Fans of LOST like to ask a lot of questions that are not particularly compelling to this writer, even getting a little carried away (see those Nikki Stafford books), but one obvious one that did capture my attention was how exactly that boat made its way inland to Black Rock. How precisely did it get there?
The return of the wonderfully frightening monster sound was of course sci-fi ear candy for this writer. As Rousseau, Jack, Kate, Locke, Hurley and Arzt make their way to the Black Rock and the boat to retrieve dynamite for the hatch. The creature returns for a LOST tease in some terrifically filmed and cinematic rain footage. Love that rain footage! Rousseau submits the smoke creature "is a security system." Do tell! Fantastic! For what? The island of course! This geek loved that concept.
Memory is a funny thing. Things are never exactly as they really were. Giving LOST Season One another look it surprised me how little we saw (or heard) of the monster on the island in this first season. My memory seemed to think it was often, but it certainly was a mystery utilized sparingly. This writer has reached the end of the season and the most the monster was truly offered was essentially in the Pilot.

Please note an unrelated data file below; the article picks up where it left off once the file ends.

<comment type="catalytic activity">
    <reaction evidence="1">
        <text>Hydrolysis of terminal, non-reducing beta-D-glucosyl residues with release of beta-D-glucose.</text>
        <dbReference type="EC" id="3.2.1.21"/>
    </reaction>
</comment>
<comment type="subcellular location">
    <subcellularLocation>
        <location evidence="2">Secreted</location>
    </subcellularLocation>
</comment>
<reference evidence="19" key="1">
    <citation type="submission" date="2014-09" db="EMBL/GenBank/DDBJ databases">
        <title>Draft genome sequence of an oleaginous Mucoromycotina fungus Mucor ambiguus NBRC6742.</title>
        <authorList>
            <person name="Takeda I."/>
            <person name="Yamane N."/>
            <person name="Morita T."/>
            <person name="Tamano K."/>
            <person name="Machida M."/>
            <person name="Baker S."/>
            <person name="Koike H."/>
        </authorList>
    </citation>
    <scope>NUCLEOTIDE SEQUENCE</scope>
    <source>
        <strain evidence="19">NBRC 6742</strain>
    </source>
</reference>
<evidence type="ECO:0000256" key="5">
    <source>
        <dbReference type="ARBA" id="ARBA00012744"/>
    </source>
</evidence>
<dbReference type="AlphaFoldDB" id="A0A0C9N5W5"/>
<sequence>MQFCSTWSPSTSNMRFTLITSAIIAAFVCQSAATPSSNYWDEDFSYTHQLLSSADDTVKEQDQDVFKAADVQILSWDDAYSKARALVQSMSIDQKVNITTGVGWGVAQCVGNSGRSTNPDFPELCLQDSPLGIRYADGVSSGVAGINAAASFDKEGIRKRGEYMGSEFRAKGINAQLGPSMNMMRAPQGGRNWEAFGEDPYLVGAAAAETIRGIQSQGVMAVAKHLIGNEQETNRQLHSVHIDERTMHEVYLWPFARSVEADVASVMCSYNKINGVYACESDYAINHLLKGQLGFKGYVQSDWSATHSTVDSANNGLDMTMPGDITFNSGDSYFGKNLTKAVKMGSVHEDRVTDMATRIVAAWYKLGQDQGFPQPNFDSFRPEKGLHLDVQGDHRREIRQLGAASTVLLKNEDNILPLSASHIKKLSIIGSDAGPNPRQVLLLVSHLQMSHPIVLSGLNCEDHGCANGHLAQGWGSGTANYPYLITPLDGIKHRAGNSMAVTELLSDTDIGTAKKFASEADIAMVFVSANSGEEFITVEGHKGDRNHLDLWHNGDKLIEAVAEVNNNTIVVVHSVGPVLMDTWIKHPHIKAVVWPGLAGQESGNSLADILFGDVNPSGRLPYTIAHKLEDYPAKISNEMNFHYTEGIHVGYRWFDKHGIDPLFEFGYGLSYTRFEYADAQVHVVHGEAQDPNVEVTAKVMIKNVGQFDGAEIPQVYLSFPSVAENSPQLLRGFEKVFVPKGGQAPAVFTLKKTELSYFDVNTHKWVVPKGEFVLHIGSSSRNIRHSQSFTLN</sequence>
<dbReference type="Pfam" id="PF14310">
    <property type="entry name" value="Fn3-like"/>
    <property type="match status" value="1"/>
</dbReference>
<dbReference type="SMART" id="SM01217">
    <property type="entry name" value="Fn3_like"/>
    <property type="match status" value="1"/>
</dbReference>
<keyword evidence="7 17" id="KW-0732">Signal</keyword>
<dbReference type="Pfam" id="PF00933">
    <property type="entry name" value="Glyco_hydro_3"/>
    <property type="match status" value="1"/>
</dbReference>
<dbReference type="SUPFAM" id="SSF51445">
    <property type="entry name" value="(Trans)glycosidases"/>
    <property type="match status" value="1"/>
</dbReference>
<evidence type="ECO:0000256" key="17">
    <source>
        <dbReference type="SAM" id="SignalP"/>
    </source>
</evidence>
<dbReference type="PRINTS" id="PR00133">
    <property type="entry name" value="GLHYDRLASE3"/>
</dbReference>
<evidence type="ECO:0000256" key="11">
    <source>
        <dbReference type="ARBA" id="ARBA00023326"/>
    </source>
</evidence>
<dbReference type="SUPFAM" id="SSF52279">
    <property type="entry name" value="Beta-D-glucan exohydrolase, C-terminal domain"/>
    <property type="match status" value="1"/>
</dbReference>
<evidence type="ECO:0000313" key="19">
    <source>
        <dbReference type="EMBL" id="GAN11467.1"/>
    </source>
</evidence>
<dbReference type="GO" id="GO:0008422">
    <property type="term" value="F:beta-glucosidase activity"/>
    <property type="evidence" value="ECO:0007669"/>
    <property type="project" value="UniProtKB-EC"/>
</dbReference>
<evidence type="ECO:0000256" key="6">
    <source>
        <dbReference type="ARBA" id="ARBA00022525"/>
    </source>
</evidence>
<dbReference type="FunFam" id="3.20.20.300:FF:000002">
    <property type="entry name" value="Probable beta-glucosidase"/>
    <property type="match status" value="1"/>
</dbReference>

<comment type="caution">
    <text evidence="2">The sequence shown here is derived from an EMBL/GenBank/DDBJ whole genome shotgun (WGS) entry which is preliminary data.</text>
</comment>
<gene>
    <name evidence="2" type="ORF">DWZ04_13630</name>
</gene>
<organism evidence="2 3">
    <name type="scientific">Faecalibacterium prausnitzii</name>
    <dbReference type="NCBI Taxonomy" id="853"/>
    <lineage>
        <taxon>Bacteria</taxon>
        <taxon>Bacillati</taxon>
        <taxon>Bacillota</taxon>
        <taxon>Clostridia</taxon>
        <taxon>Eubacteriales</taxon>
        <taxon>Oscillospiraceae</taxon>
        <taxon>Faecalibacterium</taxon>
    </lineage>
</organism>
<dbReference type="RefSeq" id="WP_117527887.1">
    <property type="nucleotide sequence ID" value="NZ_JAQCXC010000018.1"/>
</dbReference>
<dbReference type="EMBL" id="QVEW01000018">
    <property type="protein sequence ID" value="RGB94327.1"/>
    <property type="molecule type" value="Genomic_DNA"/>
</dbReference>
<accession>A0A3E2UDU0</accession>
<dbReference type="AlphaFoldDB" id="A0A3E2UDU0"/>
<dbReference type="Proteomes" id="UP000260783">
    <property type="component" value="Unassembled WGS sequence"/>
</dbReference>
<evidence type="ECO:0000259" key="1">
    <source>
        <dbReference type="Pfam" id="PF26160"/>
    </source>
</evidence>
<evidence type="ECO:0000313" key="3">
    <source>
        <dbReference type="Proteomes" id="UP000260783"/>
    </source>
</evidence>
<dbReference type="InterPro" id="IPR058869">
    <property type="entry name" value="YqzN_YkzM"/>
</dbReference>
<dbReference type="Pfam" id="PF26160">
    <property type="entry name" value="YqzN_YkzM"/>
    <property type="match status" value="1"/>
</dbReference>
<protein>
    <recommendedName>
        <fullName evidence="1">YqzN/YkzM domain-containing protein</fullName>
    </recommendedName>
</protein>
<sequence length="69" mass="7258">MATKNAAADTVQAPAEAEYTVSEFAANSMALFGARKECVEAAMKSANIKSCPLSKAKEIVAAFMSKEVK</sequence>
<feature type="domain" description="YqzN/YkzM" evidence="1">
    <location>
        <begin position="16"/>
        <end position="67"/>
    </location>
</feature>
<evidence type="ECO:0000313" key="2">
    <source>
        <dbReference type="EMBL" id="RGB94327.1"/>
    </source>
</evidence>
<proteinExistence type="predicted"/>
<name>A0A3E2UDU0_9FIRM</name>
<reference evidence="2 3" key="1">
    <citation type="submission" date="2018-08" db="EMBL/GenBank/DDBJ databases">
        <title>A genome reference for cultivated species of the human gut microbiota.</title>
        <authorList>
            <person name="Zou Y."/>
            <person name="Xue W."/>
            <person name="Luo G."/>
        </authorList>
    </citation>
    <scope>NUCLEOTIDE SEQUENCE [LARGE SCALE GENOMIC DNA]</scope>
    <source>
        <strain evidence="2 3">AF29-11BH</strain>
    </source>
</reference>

Rousseau too is not written into the first season as prolifically as I had recollected. Mira Furlan essentially returns for her third time here in Exodus (Part 1). She is easily one of the great recurring characters in science fiction television as Danielle.
One thing memory does serve correctly and, of course, more generally, is just how strong a closer Exodus is for LOST as penned by Lindelof and Cuse.